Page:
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Q&A with Barbara Buchanan

A life of service, passion and love By Jillian Chandler | Photo by Adair Media Group

Q&A with Barbara Buchanan

A third-generation Idahoan, Barbara Buchanan grew up in a large, blended family in Moscow, attended the University of Idaho for both college and law school, and with the exception of a year at the University of Massachusetts on a student exchange program, she has lived her entire life in Idaho.

While a freshman at U of I, she met Rick Dalessio, a graduate student from Massachusetts and her lab instructor for her chemistry class. “Romance blossomed amongst the beakers and test tubes,” Barbara smiles. The two were married in 1977 and celebrated their 45th anniversary in 2022.

Barbara served as a magistrate judge for 18 years before being selected as the first female district judge for the First Judicial District—the role she’s held for the past decade. After 28 years sitting on the bench, she is set to lay down the gavel at the end of this month.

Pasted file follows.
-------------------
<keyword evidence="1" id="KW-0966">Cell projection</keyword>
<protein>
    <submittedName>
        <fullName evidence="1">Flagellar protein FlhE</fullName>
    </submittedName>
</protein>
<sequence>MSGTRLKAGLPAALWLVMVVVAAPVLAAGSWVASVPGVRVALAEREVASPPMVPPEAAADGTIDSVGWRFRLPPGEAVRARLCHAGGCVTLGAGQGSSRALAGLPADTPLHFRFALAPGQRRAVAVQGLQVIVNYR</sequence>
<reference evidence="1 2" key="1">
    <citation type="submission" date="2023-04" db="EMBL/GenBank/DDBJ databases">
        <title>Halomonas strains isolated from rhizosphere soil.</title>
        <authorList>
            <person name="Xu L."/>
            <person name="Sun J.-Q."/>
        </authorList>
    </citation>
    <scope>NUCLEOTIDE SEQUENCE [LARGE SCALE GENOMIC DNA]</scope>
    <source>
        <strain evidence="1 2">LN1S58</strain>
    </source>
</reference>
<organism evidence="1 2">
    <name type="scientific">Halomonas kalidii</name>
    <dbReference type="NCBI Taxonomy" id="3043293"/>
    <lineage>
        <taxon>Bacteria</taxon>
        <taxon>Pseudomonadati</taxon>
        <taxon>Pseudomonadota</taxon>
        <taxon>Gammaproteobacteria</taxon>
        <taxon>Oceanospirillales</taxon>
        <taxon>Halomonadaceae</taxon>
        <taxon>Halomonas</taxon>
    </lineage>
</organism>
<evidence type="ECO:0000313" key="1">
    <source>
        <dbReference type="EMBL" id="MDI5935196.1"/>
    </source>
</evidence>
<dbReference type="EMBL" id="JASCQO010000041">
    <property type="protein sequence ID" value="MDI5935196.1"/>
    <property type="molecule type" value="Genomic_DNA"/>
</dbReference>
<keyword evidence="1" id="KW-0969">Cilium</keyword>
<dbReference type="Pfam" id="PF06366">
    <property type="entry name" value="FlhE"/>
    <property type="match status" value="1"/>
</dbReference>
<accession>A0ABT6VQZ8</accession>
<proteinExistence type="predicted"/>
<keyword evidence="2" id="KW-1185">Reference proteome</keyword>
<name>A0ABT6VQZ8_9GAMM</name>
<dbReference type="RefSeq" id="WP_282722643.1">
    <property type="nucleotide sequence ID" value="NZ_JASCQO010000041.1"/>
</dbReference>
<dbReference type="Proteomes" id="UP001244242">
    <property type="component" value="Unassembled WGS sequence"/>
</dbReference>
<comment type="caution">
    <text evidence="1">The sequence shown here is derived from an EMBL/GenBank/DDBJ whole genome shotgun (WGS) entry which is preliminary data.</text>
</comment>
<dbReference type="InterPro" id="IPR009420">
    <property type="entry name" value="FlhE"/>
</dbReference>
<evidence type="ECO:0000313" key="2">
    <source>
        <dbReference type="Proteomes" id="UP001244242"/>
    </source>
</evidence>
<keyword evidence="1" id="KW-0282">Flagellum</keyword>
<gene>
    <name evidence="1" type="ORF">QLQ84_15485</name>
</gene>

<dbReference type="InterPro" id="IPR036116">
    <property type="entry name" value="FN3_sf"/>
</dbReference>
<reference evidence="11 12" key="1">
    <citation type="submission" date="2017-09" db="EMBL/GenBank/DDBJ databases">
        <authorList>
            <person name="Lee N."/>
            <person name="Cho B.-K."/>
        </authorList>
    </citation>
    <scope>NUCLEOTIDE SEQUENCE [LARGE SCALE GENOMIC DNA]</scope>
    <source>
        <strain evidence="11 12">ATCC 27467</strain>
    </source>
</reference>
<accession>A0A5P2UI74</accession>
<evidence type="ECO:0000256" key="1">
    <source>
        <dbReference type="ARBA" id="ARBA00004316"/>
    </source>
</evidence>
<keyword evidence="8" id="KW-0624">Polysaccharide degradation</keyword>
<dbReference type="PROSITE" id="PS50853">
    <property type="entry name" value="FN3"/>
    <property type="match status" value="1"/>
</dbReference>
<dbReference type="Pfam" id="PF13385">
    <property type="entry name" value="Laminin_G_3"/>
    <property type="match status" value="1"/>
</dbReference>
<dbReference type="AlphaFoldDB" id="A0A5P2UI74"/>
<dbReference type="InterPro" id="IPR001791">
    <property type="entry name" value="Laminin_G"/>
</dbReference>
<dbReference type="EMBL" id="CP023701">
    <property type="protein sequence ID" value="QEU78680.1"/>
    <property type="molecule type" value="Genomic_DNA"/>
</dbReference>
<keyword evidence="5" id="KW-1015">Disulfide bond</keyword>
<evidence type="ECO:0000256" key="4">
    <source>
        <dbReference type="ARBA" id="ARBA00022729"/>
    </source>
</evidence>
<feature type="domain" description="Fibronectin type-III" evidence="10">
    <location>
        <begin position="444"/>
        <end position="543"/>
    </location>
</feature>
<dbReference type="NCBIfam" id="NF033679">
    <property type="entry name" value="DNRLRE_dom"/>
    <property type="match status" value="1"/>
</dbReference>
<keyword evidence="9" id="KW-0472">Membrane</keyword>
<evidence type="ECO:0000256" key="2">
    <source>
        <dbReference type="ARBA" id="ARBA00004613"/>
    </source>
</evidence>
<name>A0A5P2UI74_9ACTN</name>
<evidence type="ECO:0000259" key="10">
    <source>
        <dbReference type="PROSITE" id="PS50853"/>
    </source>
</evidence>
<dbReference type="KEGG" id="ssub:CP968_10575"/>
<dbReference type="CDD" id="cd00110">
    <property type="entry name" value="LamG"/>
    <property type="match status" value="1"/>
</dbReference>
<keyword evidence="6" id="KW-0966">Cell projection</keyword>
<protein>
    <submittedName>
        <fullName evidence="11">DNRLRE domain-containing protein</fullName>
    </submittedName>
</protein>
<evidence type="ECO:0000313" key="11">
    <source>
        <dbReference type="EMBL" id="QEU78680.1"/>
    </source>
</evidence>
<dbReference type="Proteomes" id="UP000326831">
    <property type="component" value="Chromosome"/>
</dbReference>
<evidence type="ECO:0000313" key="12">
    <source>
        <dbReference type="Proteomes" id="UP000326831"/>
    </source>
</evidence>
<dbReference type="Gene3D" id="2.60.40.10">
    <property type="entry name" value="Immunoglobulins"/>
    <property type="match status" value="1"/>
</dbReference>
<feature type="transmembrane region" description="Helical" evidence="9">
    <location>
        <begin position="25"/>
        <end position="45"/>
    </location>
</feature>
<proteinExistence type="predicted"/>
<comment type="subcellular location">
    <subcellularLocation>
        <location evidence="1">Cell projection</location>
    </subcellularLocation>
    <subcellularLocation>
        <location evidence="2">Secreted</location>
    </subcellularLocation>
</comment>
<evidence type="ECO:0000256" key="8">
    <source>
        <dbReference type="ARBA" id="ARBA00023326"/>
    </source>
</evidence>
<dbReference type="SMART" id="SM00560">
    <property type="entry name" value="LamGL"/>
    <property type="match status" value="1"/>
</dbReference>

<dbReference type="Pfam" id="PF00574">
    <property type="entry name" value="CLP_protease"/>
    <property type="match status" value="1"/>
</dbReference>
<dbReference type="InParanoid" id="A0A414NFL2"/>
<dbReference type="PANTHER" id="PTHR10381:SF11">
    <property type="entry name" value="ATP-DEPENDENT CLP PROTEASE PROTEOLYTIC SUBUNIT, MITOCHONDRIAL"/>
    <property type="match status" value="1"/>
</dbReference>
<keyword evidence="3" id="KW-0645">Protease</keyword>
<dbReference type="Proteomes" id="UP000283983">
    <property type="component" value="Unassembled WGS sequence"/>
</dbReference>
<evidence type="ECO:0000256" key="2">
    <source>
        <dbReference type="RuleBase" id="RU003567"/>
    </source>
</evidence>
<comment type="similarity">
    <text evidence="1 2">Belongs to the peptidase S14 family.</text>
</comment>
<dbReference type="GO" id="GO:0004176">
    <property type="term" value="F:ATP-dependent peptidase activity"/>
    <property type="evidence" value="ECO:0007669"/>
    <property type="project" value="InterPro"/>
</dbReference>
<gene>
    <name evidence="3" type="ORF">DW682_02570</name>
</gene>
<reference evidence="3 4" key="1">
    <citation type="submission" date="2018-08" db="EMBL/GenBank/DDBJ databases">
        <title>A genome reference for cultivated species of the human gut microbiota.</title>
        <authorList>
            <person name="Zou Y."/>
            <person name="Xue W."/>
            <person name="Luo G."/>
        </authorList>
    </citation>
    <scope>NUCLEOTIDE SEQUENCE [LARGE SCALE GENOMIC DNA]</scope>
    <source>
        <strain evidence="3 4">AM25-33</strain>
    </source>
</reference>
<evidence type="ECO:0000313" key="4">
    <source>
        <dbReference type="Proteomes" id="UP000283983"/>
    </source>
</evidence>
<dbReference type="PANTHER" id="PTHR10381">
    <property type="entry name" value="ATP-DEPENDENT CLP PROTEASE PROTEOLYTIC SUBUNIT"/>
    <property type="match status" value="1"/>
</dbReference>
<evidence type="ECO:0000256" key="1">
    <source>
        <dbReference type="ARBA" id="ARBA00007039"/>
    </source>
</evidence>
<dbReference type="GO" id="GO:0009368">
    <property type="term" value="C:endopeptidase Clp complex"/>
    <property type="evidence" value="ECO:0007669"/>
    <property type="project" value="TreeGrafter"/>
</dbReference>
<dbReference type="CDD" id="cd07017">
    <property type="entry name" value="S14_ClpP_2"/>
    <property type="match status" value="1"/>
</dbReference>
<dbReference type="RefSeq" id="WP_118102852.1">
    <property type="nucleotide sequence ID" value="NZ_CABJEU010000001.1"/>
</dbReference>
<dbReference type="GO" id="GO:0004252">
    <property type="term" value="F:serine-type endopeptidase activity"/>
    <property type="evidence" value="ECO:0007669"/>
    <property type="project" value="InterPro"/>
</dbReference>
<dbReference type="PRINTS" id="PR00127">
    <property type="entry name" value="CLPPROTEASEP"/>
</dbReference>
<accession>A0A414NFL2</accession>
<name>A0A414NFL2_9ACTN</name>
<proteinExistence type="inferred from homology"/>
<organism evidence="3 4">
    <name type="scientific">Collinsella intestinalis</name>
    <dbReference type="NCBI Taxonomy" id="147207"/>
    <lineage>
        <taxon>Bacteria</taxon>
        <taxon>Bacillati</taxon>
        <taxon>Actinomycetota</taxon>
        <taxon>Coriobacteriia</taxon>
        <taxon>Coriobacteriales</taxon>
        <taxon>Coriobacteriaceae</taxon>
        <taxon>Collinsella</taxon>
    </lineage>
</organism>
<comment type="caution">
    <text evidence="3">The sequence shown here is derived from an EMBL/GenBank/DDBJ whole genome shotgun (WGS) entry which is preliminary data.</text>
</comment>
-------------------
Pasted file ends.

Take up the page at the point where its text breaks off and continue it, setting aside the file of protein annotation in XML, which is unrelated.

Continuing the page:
Q. What brought you to Sandpoint and when?

A. I graduated from law school in 1983. In 1985, I traveled to Sandpoint to interview with a group of four young male attorneys who were looking to hire an associate. It was early October. The tamaracks were turning to gold, the sun was shining, and the lake was glorious. I remember calling Rick and telling him I was taking this job no matter what they paid me. Luckily, they offered me the job and a fair salary. Rick and I and our two young daughters relocated to Sandpoint in July of 1986.

Q. When did you first realize your passion for law?